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Ingolstadt and Munich, Germany Creative Director, User Experience and Design Joined almost 9 years ago
Azmir hasn't posted any stories yet.
I share views with @Steven and @Tanner - both raise relevant points and a warning.
You can critique the work, in general, but never the person as you do not know what additional forces influenced the brief or decisions. Is your critique about style or function? Is the critique from real usage or just your opinion of how else it could have been handled? Guiding Principle for critique: Never critique the work of another on social media unless you want to be known as an asshole, publicly.
You will inevitably underline your own understanding of the complexities of the design process with the questions you ask, and with that, surface the challenges of the work being critiqued. Guiding Principle for critique: The best form of critique in any medium is the with quality of clarifying questions.
Do you want someone raking you over the coals in public? Unless you hold public office or are elected into a position, there are better ways to engage. Guiding Principle for critique: Praise accomplishments publicly. Give negative feedback one-on-one, or wrap it in an in-depth and well rounded assessment. Unless its a western style call-out - then, good luck to you.
If you want to rant and engage in a ranting bitch-fest, go ahead. It seems that the internet is full of places where that is the preferred expression. But, your opinions must amount to something of real value for those in the field, otherwise you're just another troll riding a topic for your own ego and exposure. You can do that, I guess. But, A) Its not OK, and B) be prepared to struggle with gaining credibility and respect of those in the field. ** Guiding Principle for critique:** Only critique the effectiveness of the result, compared to what was before.
If you want some examples of how your your question is best approached on the ground and examples of the principles in action, look to: John Gruber, Armin Vit, Mike Monteiro. In most cases you see a very effective critique and commentary. There are more great examples, and these names are likely to be familiar in this community.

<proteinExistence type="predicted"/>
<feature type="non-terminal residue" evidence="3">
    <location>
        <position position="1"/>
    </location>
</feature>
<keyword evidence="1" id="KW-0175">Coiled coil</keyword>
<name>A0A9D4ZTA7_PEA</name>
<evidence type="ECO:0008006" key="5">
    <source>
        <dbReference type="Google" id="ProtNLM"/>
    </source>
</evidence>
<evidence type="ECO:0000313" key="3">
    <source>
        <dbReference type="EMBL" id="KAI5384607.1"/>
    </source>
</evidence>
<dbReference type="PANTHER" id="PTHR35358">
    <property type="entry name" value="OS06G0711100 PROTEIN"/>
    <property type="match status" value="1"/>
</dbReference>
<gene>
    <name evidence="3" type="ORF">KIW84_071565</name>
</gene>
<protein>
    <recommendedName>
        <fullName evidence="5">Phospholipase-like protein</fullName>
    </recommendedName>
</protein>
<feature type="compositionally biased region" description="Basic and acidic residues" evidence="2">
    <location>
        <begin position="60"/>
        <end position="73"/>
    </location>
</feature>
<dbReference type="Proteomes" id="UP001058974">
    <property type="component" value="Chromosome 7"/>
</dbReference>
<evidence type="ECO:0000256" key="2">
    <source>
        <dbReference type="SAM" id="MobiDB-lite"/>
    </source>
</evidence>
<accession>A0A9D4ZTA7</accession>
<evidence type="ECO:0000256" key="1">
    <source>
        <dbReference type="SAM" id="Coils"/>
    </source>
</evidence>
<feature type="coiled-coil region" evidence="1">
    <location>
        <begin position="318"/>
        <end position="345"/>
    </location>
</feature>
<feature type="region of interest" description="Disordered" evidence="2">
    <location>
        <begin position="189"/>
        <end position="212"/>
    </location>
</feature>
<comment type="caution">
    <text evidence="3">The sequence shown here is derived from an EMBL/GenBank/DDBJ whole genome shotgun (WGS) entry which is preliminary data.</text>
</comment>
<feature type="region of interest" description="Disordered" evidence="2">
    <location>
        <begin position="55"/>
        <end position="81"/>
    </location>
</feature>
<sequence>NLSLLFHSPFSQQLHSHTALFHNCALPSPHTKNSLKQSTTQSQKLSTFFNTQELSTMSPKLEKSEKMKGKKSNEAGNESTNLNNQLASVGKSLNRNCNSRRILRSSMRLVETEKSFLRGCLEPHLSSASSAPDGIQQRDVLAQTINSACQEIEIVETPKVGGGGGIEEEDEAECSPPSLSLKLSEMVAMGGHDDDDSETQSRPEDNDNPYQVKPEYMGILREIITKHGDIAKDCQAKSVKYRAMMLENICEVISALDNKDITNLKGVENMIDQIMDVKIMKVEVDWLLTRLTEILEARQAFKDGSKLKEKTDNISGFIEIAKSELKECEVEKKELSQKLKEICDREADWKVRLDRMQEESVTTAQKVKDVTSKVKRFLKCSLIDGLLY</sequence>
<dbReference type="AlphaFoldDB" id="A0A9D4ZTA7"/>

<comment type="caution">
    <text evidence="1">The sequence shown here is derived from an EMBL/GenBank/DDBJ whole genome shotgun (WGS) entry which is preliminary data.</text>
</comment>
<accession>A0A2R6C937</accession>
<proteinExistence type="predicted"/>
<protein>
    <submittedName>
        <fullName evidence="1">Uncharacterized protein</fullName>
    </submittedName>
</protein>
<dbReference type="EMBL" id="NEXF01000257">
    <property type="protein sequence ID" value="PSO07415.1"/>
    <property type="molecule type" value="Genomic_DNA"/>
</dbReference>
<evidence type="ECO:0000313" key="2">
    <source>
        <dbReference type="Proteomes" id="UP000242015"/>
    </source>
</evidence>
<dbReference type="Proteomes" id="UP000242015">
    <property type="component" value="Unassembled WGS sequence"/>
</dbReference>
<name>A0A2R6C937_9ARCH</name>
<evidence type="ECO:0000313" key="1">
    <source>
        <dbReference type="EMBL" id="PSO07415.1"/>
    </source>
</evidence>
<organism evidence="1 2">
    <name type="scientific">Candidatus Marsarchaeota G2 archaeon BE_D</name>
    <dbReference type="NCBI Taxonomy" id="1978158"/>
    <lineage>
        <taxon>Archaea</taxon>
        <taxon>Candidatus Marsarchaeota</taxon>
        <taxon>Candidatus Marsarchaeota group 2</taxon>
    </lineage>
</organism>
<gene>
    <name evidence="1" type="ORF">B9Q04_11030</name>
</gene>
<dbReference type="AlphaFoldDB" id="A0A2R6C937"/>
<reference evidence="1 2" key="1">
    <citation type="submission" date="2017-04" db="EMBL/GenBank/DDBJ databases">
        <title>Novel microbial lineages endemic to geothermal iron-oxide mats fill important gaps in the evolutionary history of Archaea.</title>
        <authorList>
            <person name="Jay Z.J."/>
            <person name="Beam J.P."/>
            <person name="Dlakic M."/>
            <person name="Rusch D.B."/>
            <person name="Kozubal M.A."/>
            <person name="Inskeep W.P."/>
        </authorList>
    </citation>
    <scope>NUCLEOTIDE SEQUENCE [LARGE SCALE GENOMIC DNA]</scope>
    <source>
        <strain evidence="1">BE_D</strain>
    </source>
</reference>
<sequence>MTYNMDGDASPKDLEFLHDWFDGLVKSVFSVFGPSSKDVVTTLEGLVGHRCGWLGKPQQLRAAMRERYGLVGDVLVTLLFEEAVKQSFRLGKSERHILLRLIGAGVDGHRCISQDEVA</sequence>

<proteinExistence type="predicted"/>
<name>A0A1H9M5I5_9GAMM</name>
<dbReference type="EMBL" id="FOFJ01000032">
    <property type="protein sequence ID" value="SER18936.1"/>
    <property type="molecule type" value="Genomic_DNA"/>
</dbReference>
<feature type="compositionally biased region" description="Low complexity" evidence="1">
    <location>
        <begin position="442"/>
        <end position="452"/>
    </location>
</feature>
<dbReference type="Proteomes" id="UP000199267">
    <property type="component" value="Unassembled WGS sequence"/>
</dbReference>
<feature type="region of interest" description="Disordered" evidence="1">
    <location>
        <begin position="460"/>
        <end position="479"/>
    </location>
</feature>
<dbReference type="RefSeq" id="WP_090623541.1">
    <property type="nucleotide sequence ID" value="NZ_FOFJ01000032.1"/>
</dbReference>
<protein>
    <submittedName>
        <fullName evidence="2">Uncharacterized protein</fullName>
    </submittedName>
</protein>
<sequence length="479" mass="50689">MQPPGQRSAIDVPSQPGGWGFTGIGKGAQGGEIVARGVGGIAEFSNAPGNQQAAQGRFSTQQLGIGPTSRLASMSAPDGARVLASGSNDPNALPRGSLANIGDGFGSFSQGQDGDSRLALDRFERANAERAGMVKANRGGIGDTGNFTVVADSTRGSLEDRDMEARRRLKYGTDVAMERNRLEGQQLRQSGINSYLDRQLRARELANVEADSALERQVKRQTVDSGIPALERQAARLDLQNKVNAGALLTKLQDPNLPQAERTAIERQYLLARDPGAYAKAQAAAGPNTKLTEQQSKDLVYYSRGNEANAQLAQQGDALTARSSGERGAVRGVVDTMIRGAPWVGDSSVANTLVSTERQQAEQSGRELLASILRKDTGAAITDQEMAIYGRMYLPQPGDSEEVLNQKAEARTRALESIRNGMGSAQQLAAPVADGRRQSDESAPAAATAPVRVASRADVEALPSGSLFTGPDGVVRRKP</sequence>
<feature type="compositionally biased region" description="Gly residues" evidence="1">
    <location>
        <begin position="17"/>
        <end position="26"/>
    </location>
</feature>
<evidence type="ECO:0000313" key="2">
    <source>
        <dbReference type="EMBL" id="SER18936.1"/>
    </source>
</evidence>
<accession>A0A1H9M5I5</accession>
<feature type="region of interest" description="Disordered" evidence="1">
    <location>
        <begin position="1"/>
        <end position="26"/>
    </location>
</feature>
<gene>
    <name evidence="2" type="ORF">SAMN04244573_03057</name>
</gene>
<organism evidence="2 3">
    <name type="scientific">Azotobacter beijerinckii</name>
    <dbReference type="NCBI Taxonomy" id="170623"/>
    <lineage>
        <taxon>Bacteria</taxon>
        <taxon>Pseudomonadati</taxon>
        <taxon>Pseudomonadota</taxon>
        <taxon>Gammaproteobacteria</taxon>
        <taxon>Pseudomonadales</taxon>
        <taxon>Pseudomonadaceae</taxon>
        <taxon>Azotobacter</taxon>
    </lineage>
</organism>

Stepper. Stepper controls increase or decrease value by a constant amount. Many folks, unfortunately, use a dropdown menu when a stepper is most appropriate.
All incoming and outgoing. yymmddtopic(initials of who sent/shared)method... OR yymmddCW##topic(initials of who sent/shared)_method...We use the incoming/outgoing to be able to get a fastest picture of exchanges and activity across the entire history of the project.
Method (referenced above) refers to the method of exchange: email, client portal, agency portal, etc. For those that are administration averse its a challenge - but it works for us.
note: my underscores and formatting keeps getting removed when I post.
Since we work on some pretty complex projects, this one consistently enables every group and team to stay organised. The exchange folder is the most used as we designate subfolders for incoming and outgoing items.
One detail we add to our work is ...CW##... to designate calendar week, not just date. It seems to be helpful to many.
I also think that the guidance from Area 17 is pretty useful. The trick is whatever the system - staying disciplined with it.
a quality also known in some circles as "Samsung Unique"
The Inmates Are Running the Asylum By Alan Cooper
Spend some time here, its a great resource if you're interested in starting with something like iOS: https://designcode.io/
or this https://hackdesign.org/lessons
and specific to UX is this module https://hackdesign.org/lessons/9
There are many ways to start learning and these are just a few. You seem to be a hands-on kinda guy, so these might worth exploring.
If you want something more structured, GA has a great UX Immersion program: https://generalassemb.ly/education/user-experience-design-immersive
Spaceteam http://www.sleepingbeastgames.com/spaceteam/ -or- https://itunes.apple.com/us/app/spaceteam/id570510529?ls=1&mt=8
Not the prettiest, but damn fun. Best with 3-4 people.
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Good points indeed. Perhaps I read too much "your shit sucks" in various forums without some thoughtful "let me tell you why I say that..." following it up. Your clarification with #2 hits the nail on the head.
Thanks for that.